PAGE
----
Sens. Cynthia Lummis (R-Wyoming) and Steve Daines (R-Montana) on Tuesday announced that they will be putting a “hold” on President Joe Biden’s nomination of Congresswoman Deb Haaland (D-New Mexico) to serve as U.S. Secretary of the Interior, a technicality intended to delay the nomination by forcing debate.
The hold gives Senators a chance to debate Rep. Haaland’s nomination on the floor of the Senate, according to a March 9 press release from Sen. Lummis’s office, delaying Haaland’s confirmation to lead the Interior Department.
The stalling tactic won’t have much of an impact on who ultimately heads the Interior, however, as Haaland will likely be confirmed by securing a simple majority vote. Still, the move draws attention to the Biden administration’s energy policies, including the president’s January decision to kill the Keystone XL Pipeline project, which are largely opposed by western Republicans.
“According to a University of Wyoming analysis, the Biden ban could cost my state nearly $13 billion in tax revenue, which would devastate Wyoming’s investments in education, healthcare and infrastructure,” Lummis said in the release. “Congresswoman Deb Haaland will be a champion of this and even more radical policies, and I am committed to doing anything I can to fight the Biden and Haaland job-killing agenda.”
Lummis went on to say that she was putting the hold on the nomination “for Wyoming’s energy workers and producers who will bear the loss of jobs, and for our medical professionals and children who will bear the loss of revenue.”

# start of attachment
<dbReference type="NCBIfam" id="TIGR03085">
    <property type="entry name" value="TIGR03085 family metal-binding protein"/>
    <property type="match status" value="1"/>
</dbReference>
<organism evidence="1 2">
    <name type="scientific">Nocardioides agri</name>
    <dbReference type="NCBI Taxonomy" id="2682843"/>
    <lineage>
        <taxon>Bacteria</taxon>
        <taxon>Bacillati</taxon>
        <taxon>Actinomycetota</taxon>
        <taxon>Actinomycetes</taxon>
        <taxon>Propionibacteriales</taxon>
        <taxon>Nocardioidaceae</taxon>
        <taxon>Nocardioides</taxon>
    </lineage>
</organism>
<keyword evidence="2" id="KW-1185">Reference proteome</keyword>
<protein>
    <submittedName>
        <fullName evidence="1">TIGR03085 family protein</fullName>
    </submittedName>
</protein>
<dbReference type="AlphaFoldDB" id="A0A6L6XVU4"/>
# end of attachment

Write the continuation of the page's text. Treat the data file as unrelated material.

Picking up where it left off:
A statement from Daines’s office echoed a similar sentiment. The senator thinks it’s important to have a floor debate on Haaland’s record, per the statement.
“I will be forcing debate on Rep. Haaland’s nomination to Interior,” Daines said. “Her record is clear: she opposes pipelines and fossil fuels, ignores science when it comes to wildlife management and wants to ban trapping on public lands. Her views will hurt the Montana way of life and kill Montana jobs. We must consider the impact she will have on the West.”
During her Senate confirmation hearing in February, Haaland stressed multiple times that she would be implementing Biden’s agenda, not her own.
When I accepted the nomination to be Secretary of Interior, I did so on the shoulders of my ancestors & all who have come before me in this fight. I stand ready to serve & address the issues facing our country, public lands, & tribal nations. I look forward to the work ahead. pic.twitter.com/LVCWA0NWsX
— Deb Haaland (@DebHaalandNM) January 10, 2021
If confirmed, Haaland will be the first Native American to serve as Cabinet secretary, and would oversee the Department of Interior, including the Bureau of Indian Affairs, Bureau of Land Management (BLM), U.S. Fish and Wildlife Service (FWS), Office of Natural Resource Revenue (ONRR), National Park Service (NPS), Office of Surface Mining Reclamation and Enforcement (OSMRE), and more.
Wyoming’s overwhelming amount of federal public lands and minerals makes the decisions and actions of Interior have an outsized issue on the state.
Spokespeople for Haaland and the Interior Department did not immediately respond to inquiries for comment on the holds.